Everyone always forgets that our skin is our largest organ and its pores provide a natural way for the body to shed toxins. Because of this, skin breakouts and rashes are a clear sign the body is trying to fight something. So why do we combat this by putting chemicals on our face that wouldn't pass muster on the ingredient list of an organic counter spray?
As a gluten-free chef and health-conscious food writer, I put a lot of emphasis on avoiding pesticides and processed foods in my diet. But the endocrine disrupters in everyday beauty products are equally harmful to your body.
As part of my monthly wellness challenge series, I decided to do right by my liver by going off alcohol, caffeine and sugar for a month. It was amazing to see what an impact honoring this organ had on my skin. But to limit my liver woes on a daily basis, I knew I also had to make moves to more natural beauty products.
If you're having a mild panic attack right now thinking about going without your double matte powder or spending half your monthly paycheck on organic shampoo, trust me when I say I know what you're thinking. Please also trust me when I say that the most daunting part of this green beauty experiment isn't the price tag, but rather, knowing where to start.
Here are some tips I picked up from talking to natural cosmetics advocates that helped me tremendously in making the transition to natural personal care products.
1. Go item-by-item.
There's no need to throw out your entire makeup cabinet tomorrow. The stress of that prospect would probably do your skin more harm than the toxins you're eliminating! You can replace things as they run out, which should help ease any budgeting concerns.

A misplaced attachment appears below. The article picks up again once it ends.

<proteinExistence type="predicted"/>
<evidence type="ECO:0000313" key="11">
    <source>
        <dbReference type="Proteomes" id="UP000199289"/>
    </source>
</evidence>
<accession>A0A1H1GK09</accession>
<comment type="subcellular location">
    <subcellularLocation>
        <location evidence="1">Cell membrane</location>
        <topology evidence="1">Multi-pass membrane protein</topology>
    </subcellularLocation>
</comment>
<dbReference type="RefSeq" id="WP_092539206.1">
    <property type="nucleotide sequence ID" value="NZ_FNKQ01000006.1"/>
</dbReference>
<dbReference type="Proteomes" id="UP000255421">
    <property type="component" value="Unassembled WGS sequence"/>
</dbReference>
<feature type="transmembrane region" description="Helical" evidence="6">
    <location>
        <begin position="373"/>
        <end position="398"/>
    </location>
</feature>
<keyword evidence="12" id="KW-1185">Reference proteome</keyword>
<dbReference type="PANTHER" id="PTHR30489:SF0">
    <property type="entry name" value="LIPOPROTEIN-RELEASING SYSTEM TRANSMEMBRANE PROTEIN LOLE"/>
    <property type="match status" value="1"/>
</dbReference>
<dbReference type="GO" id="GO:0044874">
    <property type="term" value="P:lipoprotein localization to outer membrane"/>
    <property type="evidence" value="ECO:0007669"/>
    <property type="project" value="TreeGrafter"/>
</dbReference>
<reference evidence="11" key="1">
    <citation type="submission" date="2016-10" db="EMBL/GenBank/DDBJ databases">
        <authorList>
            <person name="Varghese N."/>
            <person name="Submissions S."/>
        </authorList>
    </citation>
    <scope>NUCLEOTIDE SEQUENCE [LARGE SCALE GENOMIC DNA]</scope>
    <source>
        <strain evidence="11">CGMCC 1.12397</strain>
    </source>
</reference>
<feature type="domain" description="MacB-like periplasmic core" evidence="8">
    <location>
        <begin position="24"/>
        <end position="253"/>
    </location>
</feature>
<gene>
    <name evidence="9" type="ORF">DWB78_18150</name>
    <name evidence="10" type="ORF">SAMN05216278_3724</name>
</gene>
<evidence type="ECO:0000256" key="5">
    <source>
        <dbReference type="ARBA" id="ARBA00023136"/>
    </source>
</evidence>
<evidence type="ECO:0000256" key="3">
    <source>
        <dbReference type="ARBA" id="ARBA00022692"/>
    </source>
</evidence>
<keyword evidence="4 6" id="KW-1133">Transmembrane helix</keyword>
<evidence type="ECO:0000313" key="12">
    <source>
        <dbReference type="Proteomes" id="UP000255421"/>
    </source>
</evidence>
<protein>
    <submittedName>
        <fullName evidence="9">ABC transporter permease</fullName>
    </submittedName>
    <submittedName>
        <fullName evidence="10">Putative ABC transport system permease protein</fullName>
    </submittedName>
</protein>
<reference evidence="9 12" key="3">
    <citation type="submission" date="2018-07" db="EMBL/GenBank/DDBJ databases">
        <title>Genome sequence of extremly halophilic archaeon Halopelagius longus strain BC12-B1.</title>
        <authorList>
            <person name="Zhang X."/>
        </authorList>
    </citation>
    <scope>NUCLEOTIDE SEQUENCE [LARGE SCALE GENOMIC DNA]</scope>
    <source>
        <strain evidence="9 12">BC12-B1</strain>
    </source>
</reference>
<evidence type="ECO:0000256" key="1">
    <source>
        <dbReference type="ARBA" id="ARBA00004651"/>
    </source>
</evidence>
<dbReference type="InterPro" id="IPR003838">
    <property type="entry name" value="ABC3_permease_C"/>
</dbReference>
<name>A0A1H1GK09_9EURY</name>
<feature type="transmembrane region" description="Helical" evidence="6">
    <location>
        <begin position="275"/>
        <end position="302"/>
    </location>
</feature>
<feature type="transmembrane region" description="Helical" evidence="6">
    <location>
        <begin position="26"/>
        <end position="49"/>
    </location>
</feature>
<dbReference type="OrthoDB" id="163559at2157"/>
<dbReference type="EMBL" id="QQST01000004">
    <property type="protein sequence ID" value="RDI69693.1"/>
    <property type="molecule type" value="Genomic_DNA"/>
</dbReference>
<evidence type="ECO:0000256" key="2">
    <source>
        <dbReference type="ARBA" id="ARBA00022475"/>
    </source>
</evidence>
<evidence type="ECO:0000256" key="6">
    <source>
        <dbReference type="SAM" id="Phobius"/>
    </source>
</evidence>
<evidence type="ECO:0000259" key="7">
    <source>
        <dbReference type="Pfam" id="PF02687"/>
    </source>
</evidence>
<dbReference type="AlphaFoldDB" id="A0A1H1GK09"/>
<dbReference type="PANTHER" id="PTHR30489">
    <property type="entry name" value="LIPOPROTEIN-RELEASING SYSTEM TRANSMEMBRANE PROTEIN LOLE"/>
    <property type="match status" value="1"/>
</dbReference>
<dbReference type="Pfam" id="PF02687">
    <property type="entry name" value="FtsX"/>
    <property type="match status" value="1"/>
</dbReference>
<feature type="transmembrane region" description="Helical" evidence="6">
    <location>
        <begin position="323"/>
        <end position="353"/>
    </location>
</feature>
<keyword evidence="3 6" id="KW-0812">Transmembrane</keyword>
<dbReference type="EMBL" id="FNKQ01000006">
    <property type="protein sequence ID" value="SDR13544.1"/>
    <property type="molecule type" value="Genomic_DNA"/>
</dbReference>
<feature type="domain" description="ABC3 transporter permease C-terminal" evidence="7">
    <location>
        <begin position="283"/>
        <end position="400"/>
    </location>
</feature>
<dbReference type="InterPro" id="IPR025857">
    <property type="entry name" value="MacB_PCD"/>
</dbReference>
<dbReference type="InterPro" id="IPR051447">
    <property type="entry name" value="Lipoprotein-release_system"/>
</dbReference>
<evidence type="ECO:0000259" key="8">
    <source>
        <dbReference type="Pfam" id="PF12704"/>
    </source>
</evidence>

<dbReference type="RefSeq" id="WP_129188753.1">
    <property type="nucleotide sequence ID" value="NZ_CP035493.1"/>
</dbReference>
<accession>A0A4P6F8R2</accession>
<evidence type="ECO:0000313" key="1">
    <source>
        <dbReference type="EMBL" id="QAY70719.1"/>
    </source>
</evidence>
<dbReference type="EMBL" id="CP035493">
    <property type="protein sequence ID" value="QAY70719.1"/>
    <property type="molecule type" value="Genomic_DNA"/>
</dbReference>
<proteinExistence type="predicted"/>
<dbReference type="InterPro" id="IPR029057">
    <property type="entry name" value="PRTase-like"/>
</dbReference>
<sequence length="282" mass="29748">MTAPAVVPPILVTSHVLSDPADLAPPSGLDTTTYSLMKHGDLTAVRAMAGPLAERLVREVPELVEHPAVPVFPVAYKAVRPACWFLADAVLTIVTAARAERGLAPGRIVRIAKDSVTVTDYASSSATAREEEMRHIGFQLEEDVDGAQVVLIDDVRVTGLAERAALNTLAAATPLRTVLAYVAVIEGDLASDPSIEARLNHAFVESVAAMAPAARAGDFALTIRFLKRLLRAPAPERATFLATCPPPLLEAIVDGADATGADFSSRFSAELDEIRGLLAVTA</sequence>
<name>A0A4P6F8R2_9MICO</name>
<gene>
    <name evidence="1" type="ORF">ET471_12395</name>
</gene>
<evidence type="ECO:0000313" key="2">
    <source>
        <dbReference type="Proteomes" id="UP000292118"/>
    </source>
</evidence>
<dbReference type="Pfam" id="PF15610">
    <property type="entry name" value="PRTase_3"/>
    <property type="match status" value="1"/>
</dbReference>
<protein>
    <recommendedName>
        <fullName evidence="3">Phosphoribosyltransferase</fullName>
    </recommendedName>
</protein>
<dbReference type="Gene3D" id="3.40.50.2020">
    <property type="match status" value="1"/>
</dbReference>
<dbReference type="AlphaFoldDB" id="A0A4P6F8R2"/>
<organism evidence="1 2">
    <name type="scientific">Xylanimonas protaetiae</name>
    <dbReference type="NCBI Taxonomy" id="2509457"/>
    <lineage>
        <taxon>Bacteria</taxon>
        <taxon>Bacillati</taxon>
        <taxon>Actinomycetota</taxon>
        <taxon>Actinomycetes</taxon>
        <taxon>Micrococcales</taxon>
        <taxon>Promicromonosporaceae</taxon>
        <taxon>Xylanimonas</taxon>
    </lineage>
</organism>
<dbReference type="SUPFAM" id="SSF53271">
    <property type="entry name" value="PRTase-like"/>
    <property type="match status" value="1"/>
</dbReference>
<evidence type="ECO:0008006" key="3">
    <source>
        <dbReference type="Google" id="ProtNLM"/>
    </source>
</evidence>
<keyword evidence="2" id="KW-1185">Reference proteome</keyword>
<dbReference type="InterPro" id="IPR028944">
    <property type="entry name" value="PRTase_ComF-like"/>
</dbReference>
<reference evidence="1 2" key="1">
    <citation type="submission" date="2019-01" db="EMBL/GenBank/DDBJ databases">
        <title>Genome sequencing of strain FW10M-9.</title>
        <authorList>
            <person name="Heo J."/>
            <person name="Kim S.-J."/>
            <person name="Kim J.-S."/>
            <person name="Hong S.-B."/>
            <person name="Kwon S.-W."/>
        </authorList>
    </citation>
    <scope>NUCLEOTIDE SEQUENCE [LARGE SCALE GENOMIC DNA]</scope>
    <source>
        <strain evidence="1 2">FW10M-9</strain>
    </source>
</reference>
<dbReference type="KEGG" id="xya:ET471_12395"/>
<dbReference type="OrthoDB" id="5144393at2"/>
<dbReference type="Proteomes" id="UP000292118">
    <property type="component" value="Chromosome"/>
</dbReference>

2. Check on EWG for red flags.
If you're really worried about some brands, do a quick cross-reference on the Environmental Working Group's website, Skin Deep. If the product is a level 1 or 2, it's probably not worth throwing away immediately. But a code red? Toss it in the trash and never look back. You might find yourself blown away by the levels of certain toxins in some of your beauty mainstays.
3. Start with the products that stay on your skin the longest.
Face moisturizer is the number one place to start as it immediately gets absorbed into your skin and you (should) use it twice daily. Next up is foundation, unless it's not something you use frequently. Take into account how close each product is to your skin's surface (what order you apply products in is important), and how long it sits on skin (conditioner you rinse out after a minute can wait for round two or three).
4. Forget the front of the package.
Just because something says it's natural doesn't mean bubkus. This is all part of a strategy called "greenwashing" used by big beauty. Even labels like "cruelty-free" and "organic" are beginning to lose some of their meaning. Plus, like small farms, not every bootstrapping beauty brand can afford these labels, even if they're made from the cleanest ingredients.
5. Read ingredient labels.
Begin by scanning for the biggest offenders: fragrance, parabens, sulfates, phthalates. Then take into consideration what the active naturals are and where they fall on the list. If the first ingredient is water, the formula isn't going to be as concentrated and give you as much bang for your buck. If the front of the package touts rosemary and it's one of the last ingredients, chances are only a drop went into the vat and therefore will not have a huge impact on your skin.
6. Find brands you trust.
Just like getting to know the farmer's at your local market or the designer behind your favorite pair of skinny jeans, learning more about the mission and people behind your cosmetics is the best way to navigate the landscape. Chances are, if you believe in the mission behind a company, you'll trust and believe in their products as well.
Remember: Cut yourself some slack and try not to stress too much about these environmental toxins. The only thing worse for your skin than chemicals is stress. There's something to be said for cosmetics that make you feel beautiful, even if they're not made of things that will make you prettier from the inside out. One day, I hope you'll feel the same way about your new natural options as you once did about the brands advertised in glossy magazines. If it makes you feel better about taking the leap, I can assure you that I now do.